10. Jerry Kohler says:

    Yes, the Windfall Elimination Tax must be addressed. As others have said our yearly increase in PERA retirement has been cut. The percentage is much lower than what I had planned on before retiring. If we could access the full amount of our Social Security benefits, it would offset that penalty that we are now in the midst of.

  11. Monica says:

    Yet another “end the Windfall Tax” comment to add to all the rest. But years of complaints have failed to produce any results. Have you even tried? It is truly crippling. and certainly unfair. You really need to focus on its elimination!

  12. Deborah says:

    I agree with everyone on the WEP reduction. I have put 20years into social security and I am still contributing. Yes, I worked for a school district, but in order to survive, I need my full ss distribution. I earned it, just like I earned my Pera retirement. Please advocate for all of us who are entitled to that money.

  13. Pamela says:

    That is one of my big concerns. The WEP needs to be reversed. I worked 21 yrs social security income to have my social security reduced by two-thirds when I retired. I don’t see PERA working on this issue very often

  14. Alex Karami says:

    I agree with everyone on the WEP reduction. I have put many years into social security and I still am. Please advocate for all of us who are entitled to that money.

  15. Perry says:

    Maximum windfall reduction in SS benefits was $309.00 in 2003 when I retired, its now $480.

    It increases a bit each year (Adjusted for inflation ) The amount you SS benefits may be adjusted depends on how many years you did substantial work under SS or if the full amount applies to you or not.

    See short explanation here:

    • Steve K says:

      The maximum WEP is calculated the the year you turn 62. So if you are older than 62. You know what it is. If younger, yes it goes up every year until you turn 62.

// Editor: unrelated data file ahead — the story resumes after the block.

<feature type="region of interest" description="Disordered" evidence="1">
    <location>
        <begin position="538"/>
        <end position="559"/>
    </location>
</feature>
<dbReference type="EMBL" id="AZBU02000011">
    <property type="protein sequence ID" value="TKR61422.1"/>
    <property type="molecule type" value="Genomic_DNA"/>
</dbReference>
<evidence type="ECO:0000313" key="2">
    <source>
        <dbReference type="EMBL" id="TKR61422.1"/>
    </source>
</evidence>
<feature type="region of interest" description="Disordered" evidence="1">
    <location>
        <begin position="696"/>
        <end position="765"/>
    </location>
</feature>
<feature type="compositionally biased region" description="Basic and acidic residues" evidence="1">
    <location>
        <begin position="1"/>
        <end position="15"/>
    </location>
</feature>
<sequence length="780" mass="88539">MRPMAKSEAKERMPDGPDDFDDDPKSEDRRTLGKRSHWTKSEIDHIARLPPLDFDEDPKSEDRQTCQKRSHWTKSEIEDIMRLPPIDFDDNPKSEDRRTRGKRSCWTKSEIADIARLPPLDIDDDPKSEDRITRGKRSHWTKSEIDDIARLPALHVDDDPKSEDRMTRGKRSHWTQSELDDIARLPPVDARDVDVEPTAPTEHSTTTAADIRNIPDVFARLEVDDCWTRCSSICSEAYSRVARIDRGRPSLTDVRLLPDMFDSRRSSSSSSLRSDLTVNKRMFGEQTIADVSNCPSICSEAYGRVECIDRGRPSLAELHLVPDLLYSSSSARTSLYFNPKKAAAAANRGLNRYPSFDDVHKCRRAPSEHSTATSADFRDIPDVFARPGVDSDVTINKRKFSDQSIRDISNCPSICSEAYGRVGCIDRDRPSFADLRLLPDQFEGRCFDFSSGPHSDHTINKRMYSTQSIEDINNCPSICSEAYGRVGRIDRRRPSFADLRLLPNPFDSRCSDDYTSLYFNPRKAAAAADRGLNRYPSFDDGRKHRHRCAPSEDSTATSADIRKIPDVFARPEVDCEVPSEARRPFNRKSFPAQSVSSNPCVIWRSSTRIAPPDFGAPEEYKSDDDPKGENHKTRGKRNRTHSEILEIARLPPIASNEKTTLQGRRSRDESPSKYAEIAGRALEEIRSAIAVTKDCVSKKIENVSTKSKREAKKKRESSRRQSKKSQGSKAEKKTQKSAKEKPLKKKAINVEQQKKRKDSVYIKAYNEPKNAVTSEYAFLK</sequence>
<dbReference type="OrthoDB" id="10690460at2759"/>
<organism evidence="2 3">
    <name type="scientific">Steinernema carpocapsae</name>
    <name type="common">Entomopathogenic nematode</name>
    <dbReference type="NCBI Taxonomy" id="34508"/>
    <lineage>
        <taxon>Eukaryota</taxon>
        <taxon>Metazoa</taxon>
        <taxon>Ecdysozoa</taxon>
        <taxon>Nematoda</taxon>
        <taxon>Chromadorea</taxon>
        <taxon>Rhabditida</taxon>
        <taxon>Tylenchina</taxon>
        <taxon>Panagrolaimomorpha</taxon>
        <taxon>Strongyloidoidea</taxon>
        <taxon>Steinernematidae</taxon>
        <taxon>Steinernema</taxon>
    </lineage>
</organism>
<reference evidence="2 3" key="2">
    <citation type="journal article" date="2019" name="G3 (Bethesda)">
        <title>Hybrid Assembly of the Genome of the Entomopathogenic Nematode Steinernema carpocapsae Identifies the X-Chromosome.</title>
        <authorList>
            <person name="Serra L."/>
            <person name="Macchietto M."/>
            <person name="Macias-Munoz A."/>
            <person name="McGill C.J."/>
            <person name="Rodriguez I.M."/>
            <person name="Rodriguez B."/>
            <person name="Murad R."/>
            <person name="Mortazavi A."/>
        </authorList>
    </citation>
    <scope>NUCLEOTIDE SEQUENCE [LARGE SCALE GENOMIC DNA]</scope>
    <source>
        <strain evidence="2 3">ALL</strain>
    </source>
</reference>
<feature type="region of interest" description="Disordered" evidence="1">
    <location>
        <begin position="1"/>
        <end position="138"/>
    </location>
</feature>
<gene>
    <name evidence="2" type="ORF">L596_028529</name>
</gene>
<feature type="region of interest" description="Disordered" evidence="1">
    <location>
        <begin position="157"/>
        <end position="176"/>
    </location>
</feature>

Social security is a negative 4% return. For every dollar you and your employer put in you get 96 cents back.
      Then with the WEP much much lower than that. For me its close to 50 cents, for the 20 years I paid into SS.
      Oh well I guess it went to pay the numerous folks on disability, or the numerous folks that did not pay in but get a benefit in their old age. The governmnent safety net. Somebody has to pay for it.

  16. GM Santo says:

    Very disappointed to read another “puff-piece” from PERA Board & Staff (PERA B.S.).

    The new member-elected Chair & Vice Chair are not to blame (they’re just decoration anyway, but maybe they’ll ask the professional PERA B.S.-ers about outside management fees and performance?).

    Speaking of outside management fees (hedge funds) how appropriate that the next Board meeting is scheduled for the third Friday of the final month of the first quarter… that’s when the true damage of PERA’s secret investment firm deals will be known after the Robinhood-types’ Wall Street revolt and maybe this Game Stops!

    In closing… at least I have my lost decade of COLAs to console me.

  17. william cox says:

    I worked 2 jobs, 7 days a week, for 28 with school district and one doing handyman work. paying Pera and social security. For the last 3 years WEP has taken $435 per month from my social security!we must eliminate this old law asap! it’s my understanding Colorado is one of only 4 states still hanging on to this outdated needs to end now!

    • GM Santo says:

      Dear Mr. Cox,